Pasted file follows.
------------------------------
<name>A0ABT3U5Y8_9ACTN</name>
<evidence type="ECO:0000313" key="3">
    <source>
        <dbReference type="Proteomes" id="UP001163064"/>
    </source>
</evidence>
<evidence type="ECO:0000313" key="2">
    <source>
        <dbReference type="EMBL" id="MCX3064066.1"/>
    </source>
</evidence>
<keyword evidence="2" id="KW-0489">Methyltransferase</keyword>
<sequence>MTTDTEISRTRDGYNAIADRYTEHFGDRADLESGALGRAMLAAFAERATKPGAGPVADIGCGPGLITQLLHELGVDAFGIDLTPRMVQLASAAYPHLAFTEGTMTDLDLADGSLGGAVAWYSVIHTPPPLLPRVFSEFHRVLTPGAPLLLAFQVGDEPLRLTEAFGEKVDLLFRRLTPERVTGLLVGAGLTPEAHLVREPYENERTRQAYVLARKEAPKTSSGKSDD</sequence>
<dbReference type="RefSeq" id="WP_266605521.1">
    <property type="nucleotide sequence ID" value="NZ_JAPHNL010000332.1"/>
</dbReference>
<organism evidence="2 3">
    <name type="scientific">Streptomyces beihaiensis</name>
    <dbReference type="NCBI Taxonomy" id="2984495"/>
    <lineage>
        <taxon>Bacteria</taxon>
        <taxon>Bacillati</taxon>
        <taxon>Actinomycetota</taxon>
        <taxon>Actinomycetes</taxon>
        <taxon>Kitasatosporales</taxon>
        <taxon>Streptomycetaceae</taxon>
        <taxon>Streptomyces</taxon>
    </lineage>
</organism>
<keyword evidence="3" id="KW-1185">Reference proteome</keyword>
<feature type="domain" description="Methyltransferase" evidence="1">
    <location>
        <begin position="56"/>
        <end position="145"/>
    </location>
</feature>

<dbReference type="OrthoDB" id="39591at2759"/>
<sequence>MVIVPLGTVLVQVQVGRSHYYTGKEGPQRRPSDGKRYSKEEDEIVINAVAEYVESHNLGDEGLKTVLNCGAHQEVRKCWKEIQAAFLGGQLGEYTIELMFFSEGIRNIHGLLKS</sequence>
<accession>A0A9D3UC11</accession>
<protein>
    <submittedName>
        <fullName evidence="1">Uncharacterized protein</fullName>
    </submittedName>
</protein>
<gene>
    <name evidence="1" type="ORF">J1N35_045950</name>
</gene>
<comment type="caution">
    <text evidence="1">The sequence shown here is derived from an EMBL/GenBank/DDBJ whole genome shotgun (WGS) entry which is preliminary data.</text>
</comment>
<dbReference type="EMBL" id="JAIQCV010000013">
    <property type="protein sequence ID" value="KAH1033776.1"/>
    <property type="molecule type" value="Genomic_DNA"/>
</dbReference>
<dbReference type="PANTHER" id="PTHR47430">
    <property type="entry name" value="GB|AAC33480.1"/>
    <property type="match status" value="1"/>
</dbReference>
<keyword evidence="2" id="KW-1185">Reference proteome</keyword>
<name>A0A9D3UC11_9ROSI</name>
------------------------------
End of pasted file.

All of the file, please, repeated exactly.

<name>A0ABT3U5Y8_9ACTN</name>
<evidence type="ECO:0000313" key="3">
    <source>
        <dbReference type="Proteomes" id="UP001163064"/>
    </source>
</evidence>
<evidence type="ECO:0000313" key="2">
    <source>
        <dbReference type="EMBL" id="MCX3064066.1"/>
    </source>
</evidence>
<keyword evidence="2" id="KW-0489">Methyltransferase</keyword>
<sequence>MTTDTEISRTRDGYNAIADRYTEHFGDRADLESGALGRAMLAAFAERATKPGAGPVADIGCGPGLITQLLHELGVDAFGIDLTPRMVQLASAAYPHLAFTEGTMTDLDLADGSLGGAVAWYSVIHTPPPLLPRVFSEFHRVLTPGAPLLLAFQVGDEPLRLTEAFGEKVDLLFRRLTPERVTGLLVGAGLTPEAHLVREPYENERTRQAYVLARKEAPKTSSGKSDD</sequence>
<dbReference type="RefSeq" id="WP_266605521.1">
    <property type="nucleotide sequence ID" value="NZ_JAPHNL010000332.1"/>
</dbReference>
<organism evidence="2 3">
    <name type="scientific">Streptomyces beihaiensis</name>
    <dbReference type="NCBI Taxonomy" id="2984495"/>
    <lineage>
        <taxon>Bacteria</taxon>
        <taxon>Bacillati</taxon>
        <taxon>Actinomycetota</taxon>
        <taxon>Actinomycetes</taxon>
        <taxon>Kitasatosporales</taxon>
        <taxon>Streptomycetaceae</taxon>
        <taxon>Streptomyces</taxon>
    </lineage>
</organism>
<keyword evidence="3" id="KW-1185">Reference proteome</keyword>
<feature type="domain" description="Methyltransferase" evidence="1">
    <location>
        <begin position="56"/>
        <end position="145"/>
    </location>
</feature>

<dbReference type="OrthoDB" id="39591at2759"/>
<sequence>MVIVPLGTVLVQVQVGRSHYYTGKEGPQRRPSDGKRYSKEEDEIVINAVAEYVESHNLGDEGLKTVLNCGAHQEVRKCWKEIQAAFLGGQLGEYTIELMFFSEGIRNIHGLLKS</sequence>
<accession>A0A9D3UC11</accession>
<protein>
    <submittedName>
        <fullName evidence="1">Uncharacterized protein</fullName>
    </submittedName>
</protein>
<gene>
    <name evidence="1" type="ORF">J1N35_045950</name>
</gene>
<comment type="caution">
    <text evidence="1">The sequence shown here is derived from an EMBL/GenBank/DDBJ whole genome shotgun (WGS) entry which is preliminary data.</text>
</comment>
<dbReference type="EMBL" id="JAIQCV010000013">
    <property type="protein sequence ID" value="KAH1033776.1"/>
    <property type="molecule type" value="Genomic_DNA"/>
</dbReference>
<dbReference type="PANTHER" id="PTHR47430">
    <property type="entry name" value="GB|AAC33480.1"/>
    <property type="match status" value="1"/>
</dbReference>
<keyword evidence="2" id="KW-1185">Reference proteome</keyword>
<name>A0A9D3UC11_9ROSI</name>